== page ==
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The Miami short Film Festival will showcase 55 short films at Cinépolis Coconut Grove and Miami Beach Cinemathéque (MBC), November 2-7. Courtesy Photo

In its 14th year, the Miami short Film Festival (MsFF) is showcasing 55 short films in a range of categories from filmmakers in Miami and around the world at Cinépolis Coconut Grove and Miami Beach Cinemathéque (MBC), Nov. 2 through Nov. 7. For the first time in the Film Festival’s history, you can sample a selection of short films from prior festivals through the MsFF’s “Miami Time” online and mobile offering.

Using the tag “You got the time; We got the shorts,” the “Miami Time” campaign is an innovative, tongue-in-cheek approach to promoting MsFF by providing entertainment to people who may be waiting for friends, family or others who are on “Miami Time” (running late, in other words). While waiting, people can visit the site and choose from shorts that are 5 minutes, 10 minutes, 15 minutes and 20 minutes long, depending on how much time they have to kill.

“Film festivals are often the only way that audiences can access these extraordinary shorts and get to know the creative talents behind them,” said Actor/Producer/Director and Founder of the MsFF William Vela. “So, we’re excited to give audiences even more access and an introductory experience of the film festival by sharing some of our favorite shorts from prior festivals online in addition to this year’s excellent entries they can see in person during the festival.”

Selected from more than 850 submissions from around the world, the films presented at MsFF represent a full range of human experience in Documentary, Experimental, Narrative (fiction), Animation, Music Video, Environmental, Webisode and Cell short categories. Among the selected films are six local productions that will be showcased Nov. 3 at Cinépolis.

“MsFF introduces people to these incredible filmmakers that they might not get to know otherwise. We hope that the captivating and innovative films we’ve selected for this year’s MsFF will engage and enlighten while helping to build the audience for shorts,” said Vela, who founded MsFF to showcase Miami as a leader in contemporary short filmmaking. “South Florida’s only short film festival is a really fun and important cultural event that contributes to the arts, economy and education of Miami-Dade County.”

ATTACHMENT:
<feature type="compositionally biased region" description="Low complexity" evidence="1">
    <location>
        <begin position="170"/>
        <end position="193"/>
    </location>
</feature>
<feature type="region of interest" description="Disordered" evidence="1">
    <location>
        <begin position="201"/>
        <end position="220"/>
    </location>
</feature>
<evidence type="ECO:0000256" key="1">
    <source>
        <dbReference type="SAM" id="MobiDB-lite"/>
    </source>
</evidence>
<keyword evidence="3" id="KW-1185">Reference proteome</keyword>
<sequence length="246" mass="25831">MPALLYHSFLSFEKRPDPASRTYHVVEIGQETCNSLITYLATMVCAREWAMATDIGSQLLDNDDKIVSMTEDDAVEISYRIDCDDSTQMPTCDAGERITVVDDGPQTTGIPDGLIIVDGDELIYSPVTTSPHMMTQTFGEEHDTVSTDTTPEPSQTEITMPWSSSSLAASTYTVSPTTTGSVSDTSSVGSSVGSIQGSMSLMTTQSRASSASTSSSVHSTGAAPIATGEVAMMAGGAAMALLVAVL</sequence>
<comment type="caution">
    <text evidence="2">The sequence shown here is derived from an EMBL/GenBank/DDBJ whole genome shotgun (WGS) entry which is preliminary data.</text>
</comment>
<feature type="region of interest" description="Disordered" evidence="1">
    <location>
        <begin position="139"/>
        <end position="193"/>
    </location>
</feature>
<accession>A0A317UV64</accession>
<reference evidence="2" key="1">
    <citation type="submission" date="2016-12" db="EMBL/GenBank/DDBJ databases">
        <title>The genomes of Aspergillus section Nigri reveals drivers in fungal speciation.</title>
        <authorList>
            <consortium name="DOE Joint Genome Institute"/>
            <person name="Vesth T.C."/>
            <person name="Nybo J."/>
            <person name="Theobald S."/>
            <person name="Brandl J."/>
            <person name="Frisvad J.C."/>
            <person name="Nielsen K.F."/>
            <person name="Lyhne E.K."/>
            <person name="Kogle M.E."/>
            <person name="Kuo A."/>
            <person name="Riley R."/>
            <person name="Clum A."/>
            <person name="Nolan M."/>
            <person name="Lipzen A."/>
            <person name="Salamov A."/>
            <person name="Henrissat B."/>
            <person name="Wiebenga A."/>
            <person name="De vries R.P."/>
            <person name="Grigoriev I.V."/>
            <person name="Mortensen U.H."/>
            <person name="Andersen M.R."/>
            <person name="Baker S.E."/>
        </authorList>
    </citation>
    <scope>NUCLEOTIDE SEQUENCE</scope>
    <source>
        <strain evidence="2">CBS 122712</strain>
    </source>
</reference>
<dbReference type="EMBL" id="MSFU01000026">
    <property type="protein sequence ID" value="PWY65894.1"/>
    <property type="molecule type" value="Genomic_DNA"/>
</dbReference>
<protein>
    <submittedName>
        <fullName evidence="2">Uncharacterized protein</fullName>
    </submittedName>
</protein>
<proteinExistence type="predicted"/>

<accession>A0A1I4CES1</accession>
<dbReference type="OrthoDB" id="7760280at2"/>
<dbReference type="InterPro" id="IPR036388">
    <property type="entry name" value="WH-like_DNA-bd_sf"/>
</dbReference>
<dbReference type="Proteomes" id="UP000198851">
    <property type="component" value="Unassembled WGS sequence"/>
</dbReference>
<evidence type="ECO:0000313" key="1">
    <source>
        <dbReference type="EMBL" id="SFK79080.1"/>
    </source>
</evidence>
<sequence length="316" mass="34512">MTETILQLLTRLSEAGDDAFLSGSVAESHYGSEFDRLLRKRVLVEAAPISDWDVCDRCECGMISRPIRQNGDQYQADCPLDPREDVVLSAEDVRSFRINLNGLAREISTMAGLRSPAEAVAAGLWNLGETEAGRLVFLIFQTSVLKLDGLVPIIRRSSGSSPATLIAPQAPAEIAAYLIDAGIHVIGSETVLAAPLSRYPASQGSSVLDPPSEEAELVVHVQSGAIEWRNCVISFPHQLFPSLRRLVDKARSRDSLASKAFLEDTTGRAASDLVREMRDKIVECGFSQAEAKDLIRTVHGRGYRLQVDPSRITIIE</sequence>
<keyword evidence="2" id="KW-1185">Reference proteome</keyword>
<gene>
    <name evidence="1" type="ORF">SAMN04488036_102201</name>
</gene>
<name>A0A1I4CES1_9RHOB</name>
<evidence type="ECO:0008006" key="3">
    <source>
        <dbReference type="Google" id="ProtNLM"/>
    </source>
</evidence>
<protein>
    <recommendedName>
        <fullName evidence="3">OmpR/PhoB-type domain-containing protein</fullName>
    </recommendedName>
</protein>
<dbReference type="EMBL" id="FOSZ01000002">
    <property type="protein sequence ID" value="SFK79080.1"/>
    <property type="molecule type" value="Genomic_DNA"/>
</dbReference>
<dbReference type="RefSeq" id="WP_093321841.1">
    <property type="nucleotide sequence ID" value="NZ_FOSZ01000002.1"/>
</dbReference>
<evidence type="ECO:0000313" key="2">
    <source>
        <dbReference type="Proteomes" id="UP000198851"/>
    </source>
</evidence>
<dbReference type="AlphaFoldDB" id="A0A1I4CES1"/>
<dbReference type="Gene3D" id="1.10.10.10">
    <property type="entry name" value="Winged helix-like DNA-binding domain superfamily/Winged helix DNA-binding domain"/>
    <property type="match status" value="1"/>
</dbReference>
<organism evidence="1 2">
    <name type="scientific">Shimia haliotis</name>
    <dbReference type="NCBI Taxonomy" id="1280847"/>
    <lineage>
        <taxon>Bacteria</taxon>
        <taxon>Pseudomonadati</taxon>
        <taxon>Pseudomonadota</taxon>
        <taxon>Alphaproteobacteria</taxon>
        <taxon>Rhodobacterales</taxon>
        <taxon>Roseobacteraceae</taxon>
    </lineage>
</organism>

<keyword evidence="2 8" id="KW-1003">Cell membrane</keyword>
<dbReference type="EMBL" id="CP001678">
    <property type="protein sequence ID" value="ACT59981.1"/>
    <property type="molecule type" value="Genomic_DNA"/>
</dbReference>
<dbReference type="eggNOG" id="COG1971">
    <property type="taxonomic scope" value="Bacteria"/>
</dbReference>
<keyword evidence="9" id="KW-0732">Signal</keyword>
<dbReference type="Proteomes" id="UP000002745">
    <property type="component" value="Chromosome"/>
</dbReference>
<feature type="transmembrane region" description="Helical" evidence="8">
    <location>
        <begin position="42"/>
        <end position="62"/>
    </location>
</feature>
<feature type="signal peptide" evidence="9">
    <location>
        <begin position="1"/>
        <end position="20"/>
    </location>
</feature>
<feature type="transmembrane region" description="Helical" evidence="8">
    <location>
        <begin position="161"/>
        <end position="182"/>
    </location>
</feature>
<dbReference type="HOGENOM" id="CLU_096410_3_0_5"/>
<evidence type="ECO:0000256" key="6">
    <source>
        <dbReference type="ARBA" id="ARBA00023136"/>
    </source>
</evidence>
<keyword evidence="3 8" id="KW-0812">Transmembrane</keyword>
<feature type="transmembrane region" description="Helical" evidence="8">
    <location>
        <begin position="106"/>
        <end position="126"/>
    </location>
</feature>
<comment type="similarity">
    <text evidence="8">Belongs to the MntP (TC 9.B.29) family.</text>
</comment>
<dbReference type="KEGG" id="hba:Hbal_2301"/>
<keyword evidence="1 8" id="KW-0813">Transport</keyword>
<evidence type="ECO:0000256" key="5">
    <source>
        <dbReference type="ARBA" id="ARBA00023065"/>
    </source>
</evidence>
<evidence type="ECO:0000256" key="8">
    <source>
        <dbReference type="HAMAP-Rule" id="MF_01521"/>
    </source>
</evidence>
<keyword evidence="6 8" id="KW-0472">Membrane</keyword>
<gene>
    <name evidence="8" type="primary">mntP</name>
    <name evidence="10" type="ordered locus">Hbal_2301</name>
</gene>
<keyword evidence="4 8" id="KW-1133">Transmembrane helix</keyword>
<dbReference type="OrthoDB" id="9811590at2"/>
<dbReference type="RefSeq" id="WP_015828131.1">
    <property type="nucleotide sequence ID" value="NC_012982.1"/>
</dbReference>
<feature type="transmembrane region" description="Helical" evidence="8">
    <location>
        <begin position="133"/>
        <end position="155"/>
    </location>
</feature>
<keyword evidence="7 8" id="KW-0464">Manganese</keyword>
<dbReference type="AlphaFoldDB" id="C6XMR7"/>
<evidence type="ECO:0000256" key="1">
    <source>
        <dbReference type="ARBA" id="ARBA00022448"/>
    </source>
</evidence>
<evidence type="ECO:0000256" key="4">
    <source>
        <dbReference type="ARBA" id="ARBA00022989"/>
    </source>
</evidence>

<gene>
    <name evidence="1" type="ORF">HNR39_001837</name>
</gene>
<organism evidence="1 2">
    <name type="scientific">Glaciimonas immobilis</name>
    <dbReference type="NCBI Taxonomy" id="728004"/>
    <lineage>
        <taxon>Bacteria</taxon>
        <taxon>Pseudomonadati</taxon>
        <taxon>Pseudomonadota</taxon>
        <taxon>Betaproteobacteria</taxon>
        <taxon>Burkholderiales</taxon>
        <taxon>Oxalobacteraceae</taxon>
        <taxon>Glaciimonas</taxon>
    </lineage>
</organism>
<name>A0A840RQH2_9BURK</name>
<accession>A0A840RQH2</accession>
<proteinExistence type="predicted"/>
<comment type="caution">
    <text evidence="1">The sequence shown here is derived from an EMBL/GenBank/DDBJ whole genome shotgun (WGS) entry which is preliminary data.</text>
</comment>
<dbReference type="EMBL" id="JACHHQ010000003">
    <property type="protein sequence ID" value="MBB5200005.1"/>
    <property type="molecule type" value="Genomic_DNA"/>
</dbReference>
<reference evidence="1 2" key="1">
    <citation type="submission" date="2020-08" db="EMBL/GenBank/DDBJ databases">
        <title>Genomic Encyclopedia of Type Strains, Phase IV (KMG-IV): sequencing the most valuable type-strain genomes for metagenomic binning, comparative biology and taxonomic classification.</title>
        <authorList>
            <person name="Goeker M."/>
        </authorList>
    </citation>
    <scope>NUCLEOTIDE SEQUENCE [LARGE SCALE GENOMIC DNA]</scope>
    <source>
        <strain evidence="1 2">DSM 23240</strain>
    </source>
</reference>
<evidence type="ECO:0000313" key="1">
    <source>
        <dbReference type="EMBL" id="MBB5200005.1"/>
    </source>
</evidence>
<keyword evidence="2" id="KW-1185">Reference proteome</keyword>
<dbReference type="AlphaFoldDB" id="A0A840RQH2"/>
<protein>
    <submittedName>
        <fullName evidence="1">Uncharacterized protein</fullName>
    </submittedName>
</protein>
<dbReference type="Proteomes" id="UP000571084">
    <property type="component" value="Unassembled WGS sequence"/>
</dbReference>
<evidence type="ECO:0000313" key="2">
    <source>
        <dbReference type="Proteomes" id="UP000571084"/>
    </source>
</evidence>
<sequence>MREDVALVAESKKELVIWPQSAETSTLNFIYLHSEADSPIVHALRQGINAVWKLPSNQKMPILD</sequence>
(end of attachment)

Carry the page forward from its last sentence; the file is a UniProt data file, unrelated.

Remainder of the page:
In addition to the film screenings, the festival features Q&A’s with filmmakers and cast members, opening and closing celebrations and a red carpet premiere on Monday, November 2nd at Cinépolis, Coconut Grove.

Each evening the festival presents films grouped into select themes:

Nov. 2:

  • Dilemmatopia (Cinépolis) explores “the complexities behind our flickering moral compass, the pain of isolation, and the overarching idea that we are the sole masters of ourselves” with seven shorts.
  • The Rise of Demise (MBC) presents seven films that “portray the personal downfalls of many, but what makes these narratives truly remarkable is how they get back up.”

Nov. 3:

  • Think Globally, Act Locally (Cinépolis) offers six films by local filmmakers that “visually demonstrate the South Florida aesthetic while also capturing the values, humor, and realities of residing here.”
  • Secrets, Secrets Aren’t Fun (MBC) features six films that “address the personal decisions of the dishonest.”

Nov. 4:

  • The Standardized Test (Cinépolis) offers nine “politically accented films that challenge you to dip, duck, dive, dodge, and defy the conventional ideas that drive the standardization of humans everywhere.”
  • Behind Every Good Man, There’s an Even Better Woman (MBC) features eight shorts that “recognize women as the powerhouses, nurturers, and masterminds behind a grander scheme of events.”

Nov. 5:

  • Americanistas (Cinépolis) includes nine films that “truly embody what it’s like to be a contemporary American in today’s day and age.”
  • All the Good Ones Are Gay! (MBC) offers eight shorts that “personify the stark realities and accomplishments of the unrelenting LGBTQ community…successfully portraying the many identities and personal experiences of LGBTQ persons through candid, cinematic language.”

Nov. 6:

  • A Simple Twist of Fate (Cinépolis) presents seven films “brimming with curveballs guaranteed to leave your fingernails in bad shape.”
  • Running in the Family (MCB) includes shorts focused on “familial adventures that are guaranteed to lift your spirits and allow you to recall what it was like having an 11 o’clock curfew and casseroles for dinner.”

Nov. 7:

  • Objects May Be Closer Than They Appear (Cinépolis) features eight “candidly told stories of fear, doubt, and personal insecurity unfolding into triumphs of self-actualization.”
  • Wild Card (Cinépolis) and Everything but the Kitchen Sink (MBC) are smorgasbords “of genres that truly capture the essence of fundamental short film and all of its raw majesty. Cinematographically superb, yet thematically deviant, these films have nothing in common aside from outstanding direction and highly enticing plot points.”
  • Tickets for the film festival are $15, with 20 percent off for seniors, students and MsFF members.

The 14th Annual Miami short Film Festival is sponsored by: Stella Artois, car2go, WeTransfer, Miami-Dade County Department of Cultural Affairs, City of Miami Beach, The Children’s Trust, Árbol Communications, Cut Right Communications, Albán Communications, Coconut Grove BID, Coco Walk, Coconut Grove Chamber of Commerce, Coconut Grove Art Festival, Landa & Associates, Guaoo Printing, BL Brand house, Apollo Payroll, Regus, University of Miami/School of Communication, Miami Beach Cinematheque, Cinépolis Theaters,, Without a Box, MAG Production, Fabulous Miami, Short Film Central, WLRN,, Tropicult, Coconut Grove Grapevine, The Mayfair Hotel and Spa.

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